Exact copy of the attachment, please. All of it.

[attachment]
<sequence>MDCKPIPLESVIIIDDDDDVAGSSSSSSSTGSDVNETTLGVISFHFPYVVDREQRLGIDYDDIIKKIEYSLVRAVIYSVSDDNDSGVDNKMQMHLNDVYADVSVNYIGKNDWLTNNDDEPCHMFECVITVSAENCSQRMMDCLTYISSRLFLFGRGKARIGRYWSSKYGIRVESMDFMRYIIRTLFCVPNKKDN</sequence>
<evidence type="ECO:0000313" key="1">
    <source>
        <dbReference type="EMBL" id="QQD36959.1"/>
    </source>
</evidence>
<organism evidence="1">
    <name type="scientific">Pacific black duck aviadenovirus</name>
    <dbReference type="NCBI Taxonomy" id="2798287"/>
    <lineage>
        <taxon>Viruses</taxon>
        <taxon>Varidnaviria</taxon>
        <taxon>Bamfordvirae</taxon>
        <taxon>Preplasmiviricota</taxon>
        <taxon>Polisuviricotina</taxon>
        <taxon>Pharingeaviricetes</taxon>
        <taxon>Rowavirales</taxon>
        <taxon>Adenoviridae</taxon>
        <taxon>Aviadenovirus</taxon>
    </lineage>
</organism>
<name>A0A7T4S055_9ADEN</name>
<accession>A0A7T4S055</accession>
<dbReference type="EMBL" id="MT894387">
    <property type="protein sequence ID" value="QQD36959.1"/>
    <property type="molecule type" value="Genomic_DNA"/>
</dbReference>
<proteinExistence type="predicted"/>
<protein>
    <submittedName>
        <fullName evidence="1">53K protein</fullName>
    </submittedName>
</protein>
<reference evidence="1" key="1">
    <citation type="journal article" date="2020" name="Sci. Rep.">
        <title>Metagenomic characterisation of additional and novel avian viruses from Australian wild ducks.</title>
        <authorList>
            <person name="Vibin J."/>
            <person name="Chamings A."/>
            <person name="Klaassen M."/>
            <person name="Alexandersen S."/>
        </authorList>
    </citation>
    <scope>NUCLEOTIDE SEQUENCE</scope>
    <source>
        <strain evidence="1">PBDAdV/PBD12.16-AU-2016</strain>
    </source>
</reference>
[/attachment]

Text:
<sequence>MDCKPIPLESVIIIDDDDDVAGSSSSSSSTGSDVNETTLGVISFHFPYVVDREQRLGIDYDDIIKKIEYSLVRAVIYSVSDDNDSGVDNKMQMHLNDVYADVSVNYIGKNDWLTNNDDEPCHMFECVITVSAENCSQRMMDCLTYISSRLFLFGRGKARIGRYWSSKYGIRVESMDFMRYIIRTLFCVPNKKDN</sequence>
<evidence type="ECO:0000313" key="1">
    <source>
        <dbReference type="EMBL" id="QQD36959.1"/>
    </source>
</evidence>
<organism evidence="1">
    <name type="scientific">Pacific black duck aviadenovirus</name>
    <dbReference type="NCBI Taxonomy" id="2798287"/>
    <lineage>
        <taxon>Viruses</taxon>
        <taxon>Varidnaviria</taxon>
        <taxon>Bamfordvirae</taxon>
        <taxon>Preplasmiviricota</taxon>
        <taxon>Polisuviricotina</taxon>
        <taxon>Pharingeaviricetes</taxon>
        <taxon>Rowavirales</taxon>
        <taxon>Adenoviridae</taxon>
        <taxon>Aviadenovirus</taxon>
    </lineage>
</organism>
<name>A0A7T4S055_9ADEN</name>
<accession>A0A7T4S055</accession>
<dbReference type="EMBL" id="MT894387">
    <property type="protein sequence ID" value="QQD36959.1"/>
    <property type="molecule type" value="Genomic_DNA"/>
</dbReference>
<proteinExistence type="predicted"/>
<protein>
    <submittedName>
        <fullName evidence="1">53K protein</fullName>
    </submittedName>
</protein>
<reference evidence="1" key="1">
    <citation type="journal article" date="2020" name="Sci. Rep.">
        <title>Metagenomic characterisation of additional and novel avian viruses from Australian wild ducks.</title>
        <authorList>
            <person name="Vibin J."/>
            <person name="Chamings A."/>
            <person name="Klaassen M."/>
            <person name="Alexandersen S."/>
        </authorList>
    </citation>
    <scope>NUCLEOTIDE SEQUENCE</scope>
    <source>
        <strain evidence="1">PBDAdV/PBD12.16-AU-2016</strain>
    </source>
</reference>